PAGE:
Megh Duwadi


Articles

As Long As We Remember

It was the third day of Senior Week, at that instant when Dartmouth pushed aside its staidness for the 10-day tented carnival of Commencement and Reunion, when I ran into a freshman preparing to embark on her first three-month break from the Hanover Plain. "Have a great summer," I said, generically enough, directing the oral version of a cliche yearbook message to someone I only tangentially knew at Dartmouth and didn't expect to see again -- regularly, at least -- in my post-grad life. As an aside, I added, "Enjoy your next three years here." "Don't say that," she said.


The D: Dartmouth's premier school of journalism

Six hours every day. That's how long the offices on the second floor of Robinson Hall are quiet when The Dartmouth is in production. The rest of the time -- from 7 a.m., when carriers arrive to begin deliveries, until 1 a.m., when the last night editor leaves -- students are working to put out "The D," the campus' only daily source of news and opinion. Founded in 1799 by a student group that included Daniel Webster (Class of 1801), The Dartmouth is the oldest college newspaper in the United States.


FORMER COLLEGE PRESIDENT McLAUGHLIN DIES

David T. McLaughlin, a member of the Class of 1954 who, as Dartmouth's 14th president, oversaw a campus-wide building boom and enacted fundamental changes in the Dartmouth Plan, died Wednesday morning in Dillingham, Alaska's Woodriver Lodge while on a fishing trip with friends and his two grown sons. The cause of McLaughlin's death was not immediately clear, although several people close to the retired president said he died of natural causes in his sleep.


FORMER COLLEGE PRESIDENT McLAUGHLIN DIES

WEB UPDATE -- Aug. 25, 9:49 p.m. David T. McLaughlin, a member of the Class of 1954 who, as Dartmouth's 14th president, oversaw a campus-wide building boom and enacted fundamental changes in the Dartmouth Plan, died Wednesday morning in the wilderness of Alaska while on a fishing trip with friends and his two grown sons. The cause of McLaughlin's death was not immediately clear, although several people close to the retired president, who was 72, said he died of natural causes. McLaughlin suffered a heart attack during the first year of his term and had a history of heart trouble, but was not generally regarded as being in poor health. He was president from 1981 to 1987, and was known for a corporate approach to the job that was both a source of outside praise, particularly among alumni impressed with his fundraising prowess, as well as faculty criticism. Indeed, McLaughlin's resume read largely like a roadmap through some of the most prominent destinations in corporate America.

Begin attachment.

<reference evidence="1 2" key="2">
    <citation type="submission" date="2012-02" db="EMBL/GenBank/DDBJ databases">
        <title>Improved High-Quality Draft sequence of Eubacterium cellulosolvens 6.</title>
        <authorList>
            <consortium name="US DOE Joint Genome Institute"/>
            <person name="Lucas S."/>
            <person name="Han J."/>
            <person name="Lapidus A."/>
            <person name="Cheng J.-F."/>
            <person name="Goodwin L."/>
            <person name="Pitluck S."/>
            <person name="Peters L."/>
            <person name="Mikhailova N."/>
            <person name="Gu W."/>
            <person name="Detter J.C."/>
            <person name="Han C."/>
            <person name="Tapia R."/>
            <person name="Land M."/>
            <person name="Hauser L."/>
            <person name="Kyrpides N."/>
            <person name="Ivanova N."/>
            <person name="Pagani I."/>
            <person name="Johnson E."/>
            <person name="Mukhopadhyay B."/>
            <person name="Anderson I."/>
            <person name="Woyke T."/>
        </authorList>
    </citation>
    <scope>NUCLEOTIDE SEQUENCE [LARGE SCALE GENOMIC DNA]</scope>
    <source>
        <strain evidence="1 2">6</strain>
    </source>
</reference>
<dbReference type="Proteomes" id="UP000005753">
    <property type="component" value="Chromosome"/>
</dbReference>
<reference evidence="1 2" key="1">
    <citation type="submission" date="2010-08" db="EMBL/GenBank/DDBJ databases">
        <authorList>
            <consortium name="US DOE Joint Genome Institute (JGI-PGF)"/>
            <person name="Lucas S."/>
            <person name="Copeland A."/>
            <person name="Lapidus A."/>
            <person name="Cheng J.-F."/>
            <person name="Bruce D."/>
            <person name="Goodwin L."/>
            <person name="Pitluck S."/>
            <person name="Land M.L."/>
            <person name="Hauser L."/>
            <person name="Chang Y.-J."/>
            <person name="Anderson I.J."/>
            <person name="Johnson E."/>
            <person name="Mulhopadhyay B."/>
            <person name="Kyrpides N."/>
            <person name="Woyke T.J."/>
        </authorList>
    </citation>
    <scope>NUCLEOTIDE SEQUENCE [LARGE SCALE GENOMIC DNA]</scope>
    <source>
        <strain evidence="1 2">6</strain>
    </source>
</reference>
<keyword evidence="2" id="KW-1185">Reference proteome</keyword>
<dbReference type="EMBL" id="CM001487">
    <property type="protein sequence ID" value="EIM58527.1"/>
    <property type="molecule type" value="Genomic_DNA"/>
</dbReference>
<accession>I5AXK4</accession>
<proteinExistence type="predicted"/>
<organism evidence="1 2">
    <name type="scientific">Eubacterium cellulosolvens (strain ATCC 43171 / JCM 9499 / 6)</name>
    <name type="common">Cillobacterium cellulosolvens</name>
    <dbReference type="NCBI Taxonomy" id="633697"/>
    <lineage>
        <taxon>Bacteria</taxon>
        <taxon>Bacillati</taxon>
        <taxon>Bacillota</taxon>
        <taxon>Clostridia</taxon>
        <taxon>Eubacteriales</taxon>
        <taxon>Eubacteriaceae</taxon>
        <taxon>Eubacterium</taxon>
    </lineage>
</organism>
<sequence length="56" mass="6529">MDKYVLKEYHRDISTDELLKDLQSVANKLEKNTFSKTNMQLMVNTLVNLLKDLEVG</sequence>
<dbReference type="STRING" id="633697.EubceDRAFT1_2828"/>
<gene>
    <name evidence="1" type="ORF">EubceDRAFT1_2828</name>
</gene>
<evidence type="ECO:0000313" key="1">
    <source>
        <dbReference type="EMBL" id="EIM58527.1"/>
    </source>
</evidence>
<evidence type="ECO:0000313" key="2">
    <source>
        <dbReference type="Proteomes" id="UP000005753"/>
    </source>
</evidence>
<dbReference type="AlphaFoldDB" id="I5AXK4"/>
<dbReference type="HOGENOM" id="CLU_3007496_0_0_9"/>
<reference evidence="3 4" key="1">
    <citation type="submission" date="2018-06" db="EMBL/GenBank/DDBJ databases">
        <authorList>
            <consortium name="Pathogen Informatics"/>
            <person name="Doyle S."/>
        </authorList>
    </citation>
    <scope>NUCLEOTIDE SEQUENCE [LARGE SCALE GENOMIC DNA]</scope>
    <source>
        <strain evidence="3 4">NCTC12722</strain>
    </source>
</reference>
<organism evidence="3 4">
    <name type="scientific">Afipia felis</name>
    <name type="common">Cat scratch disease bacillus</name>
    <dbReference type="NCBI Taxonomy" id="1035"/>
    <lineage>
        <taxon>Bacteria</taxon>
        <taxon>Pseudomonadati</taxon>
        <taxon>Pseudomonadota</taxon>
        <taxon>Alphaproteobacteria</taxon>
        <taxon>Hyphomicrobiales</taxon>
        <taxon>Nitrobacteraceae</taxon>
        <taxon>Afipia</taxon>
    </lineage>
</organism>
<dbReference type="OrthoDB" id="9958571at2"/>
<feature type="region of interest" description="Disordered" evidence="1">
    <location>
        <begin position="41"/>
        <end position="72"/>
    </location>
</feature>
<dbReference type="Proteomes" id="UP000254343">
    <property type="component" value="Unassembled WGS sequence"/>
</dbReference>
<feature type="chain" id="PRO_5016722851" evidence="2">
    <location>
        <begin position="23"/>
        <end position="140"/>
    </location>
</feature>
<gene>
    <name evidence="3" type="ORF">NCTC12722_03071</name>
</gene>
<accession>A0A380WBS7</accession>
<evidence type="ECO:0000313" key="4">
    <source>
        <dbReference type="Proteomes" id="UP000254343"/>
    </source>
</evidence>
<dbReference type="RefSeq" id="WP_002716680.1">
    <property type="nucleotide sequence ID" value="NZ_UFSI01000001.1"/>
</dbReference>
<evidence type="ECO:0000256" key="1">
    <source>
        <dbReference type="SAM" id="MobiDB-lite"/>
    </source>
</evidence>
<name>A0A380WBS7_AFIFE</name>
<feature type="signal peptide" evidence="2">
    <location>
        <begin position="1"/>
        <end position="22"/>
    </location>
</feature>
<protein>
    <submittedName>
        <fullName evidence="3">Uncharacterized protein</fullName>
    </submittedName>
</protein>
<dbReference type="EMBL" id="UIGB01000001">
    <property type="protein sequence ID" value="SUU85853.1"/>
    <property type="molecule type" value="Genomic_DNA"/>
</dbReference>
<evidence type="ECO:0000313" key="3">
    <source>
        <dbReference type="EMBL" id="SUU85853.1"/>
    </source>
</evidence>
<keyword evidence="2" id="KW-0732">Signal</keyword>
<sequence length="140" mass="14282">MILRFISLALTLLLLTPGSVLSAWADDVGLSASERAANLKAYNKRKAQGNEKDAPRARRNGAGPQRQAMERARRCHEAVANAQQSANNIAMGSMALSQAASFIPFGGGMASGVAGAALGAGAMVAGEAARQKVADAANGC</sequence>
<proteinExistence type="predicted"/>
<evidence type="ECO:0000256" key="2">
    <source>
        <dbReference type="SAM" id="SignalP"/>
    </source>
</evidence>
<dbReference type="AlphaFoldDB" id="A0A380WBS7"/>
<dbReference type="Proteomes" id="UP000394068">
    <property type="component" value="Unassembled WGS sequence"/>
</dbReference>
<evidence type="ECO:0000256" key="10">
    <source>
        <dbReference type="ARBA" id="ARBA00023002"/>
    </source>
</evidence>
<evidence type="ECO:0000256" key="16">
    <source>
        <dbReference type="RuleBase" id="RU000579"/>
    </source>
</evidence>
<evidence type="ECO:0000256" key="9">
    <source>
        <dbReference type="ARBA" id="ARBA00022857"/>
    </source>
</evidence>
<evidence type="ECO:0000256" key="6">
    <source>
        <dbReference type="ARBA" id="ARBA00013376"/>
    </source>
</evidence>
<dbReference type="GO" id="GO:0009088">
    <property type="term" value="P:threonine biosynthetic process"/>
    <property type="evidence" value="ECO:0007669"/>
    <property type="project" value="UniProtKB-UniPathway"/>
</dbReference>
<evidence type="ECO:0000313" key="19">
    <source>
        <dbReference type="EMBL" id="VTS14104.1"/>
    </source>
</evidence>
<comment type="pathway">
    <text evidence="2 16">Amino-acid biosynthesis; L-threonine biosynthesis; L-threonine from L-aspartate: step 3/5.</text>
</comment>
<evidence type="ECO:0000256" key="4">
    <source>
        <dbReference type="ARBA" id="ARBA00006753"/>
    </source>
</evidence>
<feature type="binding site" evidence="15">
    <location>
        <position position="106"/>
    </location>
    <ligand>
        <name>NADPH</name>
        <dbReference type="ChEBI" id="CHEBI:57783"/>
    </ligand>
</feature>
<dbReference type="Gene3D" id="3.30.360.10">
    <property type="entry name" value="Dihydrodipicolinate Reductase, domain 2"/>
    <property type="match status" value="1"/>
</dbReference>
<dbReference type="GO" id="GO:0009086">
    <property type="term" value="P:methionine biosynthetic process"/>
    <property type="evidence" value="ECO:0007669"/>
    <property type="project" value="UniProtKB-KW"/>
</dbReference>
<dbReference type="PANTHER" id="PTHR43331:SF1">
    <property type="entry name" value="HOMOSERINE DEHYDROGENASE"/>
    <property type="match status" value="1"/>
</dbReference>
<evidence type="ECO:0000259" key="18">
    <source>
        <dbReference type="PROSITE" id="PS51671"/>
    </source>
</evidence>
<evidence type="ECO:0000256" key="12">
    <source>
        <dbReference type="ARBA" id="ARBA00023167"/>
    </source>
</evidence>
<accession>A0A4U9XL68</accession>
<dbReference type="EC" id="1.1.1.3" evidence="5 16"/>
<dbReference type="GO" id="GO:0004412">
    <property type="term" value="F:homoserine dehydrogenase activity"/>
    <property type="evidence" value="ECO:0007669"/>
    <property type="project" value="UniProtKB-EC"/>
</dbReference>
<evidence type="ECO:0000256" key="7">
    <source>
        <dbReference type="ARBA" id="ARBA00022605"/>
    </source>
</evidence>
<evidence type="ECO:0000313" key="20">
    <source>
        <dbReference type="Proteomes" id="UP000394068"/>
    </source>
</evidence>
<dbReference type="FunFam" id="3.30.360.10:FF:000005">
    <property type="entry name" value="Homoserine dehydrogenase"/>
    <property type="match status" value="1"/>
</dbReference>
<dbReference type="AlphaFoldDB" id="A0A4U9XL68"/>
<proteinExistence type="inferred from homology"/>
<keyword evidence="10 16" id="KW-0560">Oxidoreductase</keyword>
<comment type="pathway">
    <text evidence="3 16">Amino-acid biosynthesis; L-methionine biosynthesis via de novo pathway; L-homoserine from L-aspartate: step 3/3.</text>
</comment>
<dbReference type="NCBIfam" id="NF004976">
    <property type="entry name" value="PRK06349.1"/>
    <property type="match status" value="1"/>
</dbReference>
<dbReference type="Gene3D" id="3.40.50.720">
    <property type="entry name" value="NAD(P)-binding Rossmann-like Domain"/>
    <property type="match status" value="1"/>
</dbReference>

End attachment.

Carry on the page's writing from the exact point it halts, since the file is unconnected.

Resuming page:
Dean energy infuses campus

Dartmouth summers -- even those that lie only months away from a hot presidential primary -- are usually times when national politics takes a backseat among on-campus interests. During non-class intervals, the Rockefeller Center for Government and Public Policy stands empty.



2-day sheep chase vexes farm

The chase lasted 50 hours and involved the same number of volunteers and concerned passersby -- it just never broke a speed of five miles per hour. If only Little Bo Peep had been called to the scene. At various points starting Friday morning and ending midday on Sunday, three young sheep -- the entirety of Dartmouth Organic Farm's nascent livestock program -- were on the lam, evading student caretakers and maintaining generally uncooperative attitudes before their return to the Farm, located in nearby Lyme, N.H. The escapade began between 7:30 and 8 a.m.




Hurlbert '91 to try Kobe Bryant case

July, apparently, epitomizes the dog days of summer less for some members of the public sphere than for others. During the month's course, Mark Hurlbert '91, a cross-country skier from 750-person Dillon, Colo., has been pitted against one of the nation's most easily-recognized sports superstars -- and a legal "dream team" to match. The prosecutor who is set to try Los Angeles Lakers shooting guard Kobe Bryant for sexually assaulting a 19-year-old female June 30 at a Vail lodge, Hurlbert has gone from a quiet life as the attorney for Colorado's Fifth Judicial District to morning talk-show appearances, newspaper interviews and now, death threats directed toward him and his family. Even more jarring, perhaps, is the fact that Hurlbert, 34, is only in his eighth month of office.